The availability of credit in the English countryside, 1400-1480
Briggs, Chris (2008) The availability of credit in the English countryside, 1400-1480. The Agricultural History Review, 56, (1), 1-24.
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Credit was central to the peasant economy, but its supply varied over time. Using information from the records of three Cambridgeshire manorial courts and a church court, this article charts changes in the number of rural credit transactions initiated in the fifteenth century, and seeks explanations for them.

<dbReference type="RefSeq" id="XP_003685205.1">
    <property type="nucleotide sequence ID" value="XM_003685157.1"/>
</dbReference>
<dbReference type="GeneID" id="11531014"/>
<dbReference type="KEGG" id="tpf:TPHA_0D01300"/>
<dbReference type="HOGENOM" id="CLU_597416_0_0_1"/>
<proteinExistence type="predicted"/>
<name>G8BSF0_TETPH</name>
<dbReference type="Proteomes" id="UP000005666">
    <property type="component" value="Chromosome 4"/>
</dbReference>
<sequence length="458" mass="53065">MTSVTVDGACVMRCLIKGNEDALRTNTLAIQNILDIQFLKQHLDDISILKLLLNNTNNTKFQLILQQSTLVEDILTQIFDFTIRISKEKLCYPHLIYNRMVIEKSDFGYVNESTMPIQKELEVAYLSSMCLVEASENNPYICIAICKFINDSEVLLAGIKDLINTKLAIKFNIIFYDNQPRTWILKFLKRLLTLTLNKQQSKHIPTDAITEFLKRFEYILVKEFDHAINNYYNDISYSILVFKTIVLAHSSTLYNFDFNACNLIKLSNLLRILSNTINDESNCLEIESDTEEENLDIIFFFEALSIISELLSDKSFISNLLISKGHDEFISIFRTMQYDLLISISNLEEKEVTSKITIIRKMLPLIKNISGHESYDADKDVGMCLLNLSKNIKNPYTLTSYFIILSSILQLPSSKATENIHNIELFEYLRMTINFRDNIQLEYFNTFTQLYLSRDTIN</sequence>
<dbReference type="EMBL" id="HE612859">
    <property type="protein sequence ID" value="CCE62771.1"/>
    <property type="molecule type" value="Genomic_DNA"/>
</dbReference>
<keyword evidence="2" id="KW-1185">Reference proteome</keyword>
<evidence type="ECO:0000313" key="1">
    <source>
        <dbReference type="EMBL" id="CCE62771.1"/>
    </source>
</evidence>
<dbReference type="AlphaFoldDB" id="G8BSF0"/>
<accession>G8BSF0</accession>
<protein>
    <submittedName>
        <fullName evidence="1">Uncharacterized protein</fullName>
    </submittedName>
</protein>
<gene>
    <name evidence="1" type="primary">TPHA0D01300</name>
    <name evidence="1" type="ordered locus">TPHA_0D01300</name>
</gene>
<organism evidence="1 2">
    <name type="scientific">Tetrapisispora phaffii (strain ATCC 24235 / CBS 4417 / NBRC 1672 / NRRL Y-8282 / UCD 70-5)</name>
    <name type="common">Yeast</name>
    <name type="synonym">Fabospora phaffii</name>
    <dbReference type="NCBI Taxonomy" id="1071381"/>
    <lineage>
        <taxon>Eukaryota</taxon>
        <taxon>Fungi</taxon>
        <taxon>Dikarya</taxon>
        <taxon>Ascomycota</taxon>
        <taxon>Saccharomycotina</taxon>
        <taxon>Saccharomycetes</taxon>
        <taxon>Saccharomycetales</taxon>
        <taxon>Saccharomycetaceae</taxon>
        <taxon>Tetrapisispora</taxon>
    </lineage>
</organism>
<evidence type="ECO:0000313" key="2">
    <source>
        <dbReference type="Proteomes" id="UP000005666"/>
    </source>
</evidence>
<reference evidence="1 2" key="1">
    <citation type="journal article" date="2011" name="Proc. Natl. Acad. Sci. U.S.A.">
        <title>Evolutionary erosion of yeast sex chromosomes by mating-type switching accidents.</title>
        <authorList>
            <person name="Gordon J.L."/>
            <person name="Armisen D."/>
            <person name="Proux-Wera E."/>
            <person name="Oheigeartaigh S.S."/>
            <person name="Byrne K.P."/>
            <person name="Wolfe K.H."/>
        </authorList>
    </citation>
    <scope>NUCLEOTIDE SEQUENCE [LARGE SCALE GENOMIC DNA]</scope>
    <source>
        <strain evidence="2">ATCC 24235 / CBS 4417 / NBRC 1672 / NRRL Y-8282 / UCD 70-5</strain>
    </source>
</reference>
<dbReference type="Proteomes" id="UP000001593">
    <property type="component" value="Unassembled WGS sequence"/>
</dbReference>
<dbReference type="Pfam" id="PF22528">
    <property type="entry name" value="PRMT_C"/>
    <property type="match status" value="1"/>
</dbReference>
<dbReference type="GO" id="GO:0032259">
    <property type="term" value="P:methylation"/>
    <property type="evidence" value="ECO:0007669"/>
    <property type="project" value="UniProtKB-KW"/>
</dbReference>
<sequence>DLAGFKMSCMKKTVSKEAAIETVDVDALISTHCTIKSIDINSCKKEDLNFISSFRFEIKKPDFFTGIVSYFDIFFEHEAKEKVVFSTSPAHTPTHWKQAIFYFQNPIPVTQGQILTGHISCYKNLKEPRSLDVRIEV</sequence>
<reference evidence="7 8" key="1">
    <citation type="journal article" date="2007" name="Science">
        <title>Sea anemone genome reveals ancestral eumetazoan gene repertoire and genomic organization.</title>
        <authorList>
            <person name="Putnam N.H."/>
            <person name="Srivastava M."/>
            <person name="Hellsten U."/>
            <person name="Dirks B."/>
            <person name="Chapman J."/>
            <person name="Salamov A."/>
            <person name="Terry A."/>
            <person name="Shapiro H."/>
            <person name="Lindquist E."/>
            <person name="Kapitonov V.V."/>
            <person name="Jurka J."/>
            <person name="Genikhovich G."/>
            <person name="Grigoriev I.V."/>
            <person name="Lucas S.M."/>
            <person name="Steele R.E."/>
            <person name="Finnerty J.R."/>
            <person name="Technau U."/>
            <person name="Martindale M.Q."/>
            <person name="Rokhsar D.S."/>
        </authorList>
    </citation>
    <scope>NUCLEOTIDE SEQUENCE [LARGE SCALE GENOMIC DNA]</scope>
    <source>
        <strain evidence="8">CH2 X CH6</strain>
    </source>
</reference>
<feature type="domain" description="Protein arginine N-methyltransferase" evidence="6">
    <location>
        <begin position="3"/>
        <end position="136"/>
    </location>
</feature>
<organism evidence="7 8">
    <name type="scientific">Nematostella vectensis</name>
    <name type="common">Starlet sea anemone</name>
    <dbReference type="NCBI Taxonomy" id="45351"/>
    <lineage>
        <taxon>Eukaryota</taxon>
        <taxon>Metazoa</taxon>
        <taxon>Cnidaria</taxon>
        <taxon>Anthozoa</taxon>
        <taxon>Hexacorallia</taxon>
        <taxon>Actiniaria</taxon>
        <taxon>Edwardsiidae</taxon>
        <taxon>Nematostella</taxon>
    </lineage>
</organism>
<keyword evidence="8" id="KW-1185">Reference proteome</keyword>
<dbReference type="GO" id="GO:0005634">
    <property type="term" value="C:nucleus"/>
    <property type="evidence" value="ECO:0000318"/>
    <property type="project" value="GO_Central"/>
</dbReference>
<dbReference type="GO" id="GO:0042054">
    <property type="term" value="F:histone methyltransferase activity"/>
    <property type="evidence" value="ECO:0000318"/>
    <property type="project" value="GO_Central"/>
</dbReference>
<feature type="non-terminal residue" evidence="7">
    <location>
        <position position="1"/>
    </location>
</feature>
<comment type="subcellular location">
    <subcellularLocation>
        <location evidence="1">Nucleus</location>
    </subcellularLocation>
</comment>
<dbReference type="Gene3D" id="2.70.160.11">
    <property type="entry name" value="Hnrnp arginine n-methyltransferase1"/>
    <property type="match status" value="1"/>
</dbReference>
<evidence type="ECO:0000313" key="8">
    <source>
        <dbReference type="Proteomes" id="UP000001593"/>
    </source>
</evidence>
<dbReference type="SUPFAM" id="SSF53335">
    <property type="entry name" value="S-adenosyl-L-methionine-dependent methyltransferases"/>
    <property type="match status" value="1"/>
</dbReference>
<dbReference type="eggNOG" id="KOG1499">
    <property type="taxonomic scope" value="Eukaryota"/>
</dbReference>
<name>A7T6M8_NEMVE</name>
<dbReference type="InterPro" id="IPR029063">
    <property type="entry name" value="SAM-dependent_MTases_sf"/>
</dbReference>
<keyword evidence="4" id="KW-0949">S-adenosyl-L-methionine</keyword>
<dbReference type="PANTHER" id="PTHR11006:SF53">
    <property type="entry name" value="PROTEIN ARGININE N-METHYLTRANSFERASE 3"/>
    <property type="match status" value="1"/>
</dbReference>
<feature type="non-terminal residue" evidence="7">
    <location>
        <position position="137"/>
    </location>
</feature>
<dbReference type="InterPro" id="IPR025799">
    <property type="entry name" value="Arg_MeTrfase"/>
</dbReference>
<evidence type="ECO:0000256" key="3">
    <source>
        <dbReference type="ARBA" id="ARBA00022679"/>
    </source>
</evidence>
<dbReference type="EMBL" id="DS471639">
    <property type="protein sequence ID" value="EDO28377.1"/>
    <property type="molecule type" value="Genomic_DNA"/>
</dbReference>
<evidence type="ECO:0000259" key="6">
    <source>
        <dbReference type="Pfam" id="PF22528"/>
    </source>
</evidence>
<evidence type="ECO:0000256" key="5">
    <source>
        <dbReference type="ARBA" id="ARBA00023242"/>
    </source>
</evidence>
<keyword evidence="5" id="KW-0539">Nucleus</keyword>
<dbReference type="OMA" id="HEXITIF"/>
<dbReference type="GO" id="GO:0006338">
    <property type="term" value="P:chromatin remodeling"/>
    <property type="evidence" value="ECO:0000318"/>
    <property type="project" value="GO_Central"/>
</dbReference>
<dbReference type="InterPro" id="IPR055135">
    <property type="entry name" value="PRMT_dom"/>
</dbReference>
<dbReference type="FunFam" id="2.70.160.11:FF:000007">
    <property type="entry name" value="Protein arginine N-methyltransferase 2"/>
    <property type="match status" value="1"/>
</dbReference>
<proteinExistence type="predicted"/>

It argues that new credit transactions declined in number in the period studied, though caution is required concerning the real extent of the decline. Legal and institutional changes arising from the decline of the manor courts and the rise of the church courts' debt jurisdiction were key.
It is argued that these changes were as important as monetary difficulties in shaping the willingness of rural lenders to give credit.
|Keywords:||credit money, cambridgeshire england, law manor court|
|Subjects:||D History General and Old World > DA Great Britain|
|Divisions:||University Structure - Pre August 2011 > School of Humanities > History
University Structure - Pre August 2011 > School of Humanities
|Date Deposited:||22 Mar 2010|
|Last Modified:||01 Jun 2011 10:02|
|Contributors:||Briggs, Chris (Author)
|Contact Email Address:||C.D.Briggs@soton.ac.uk|
|RDF:||RDF+N-Triples, RDF+N3, RDF+XML, Browse.|
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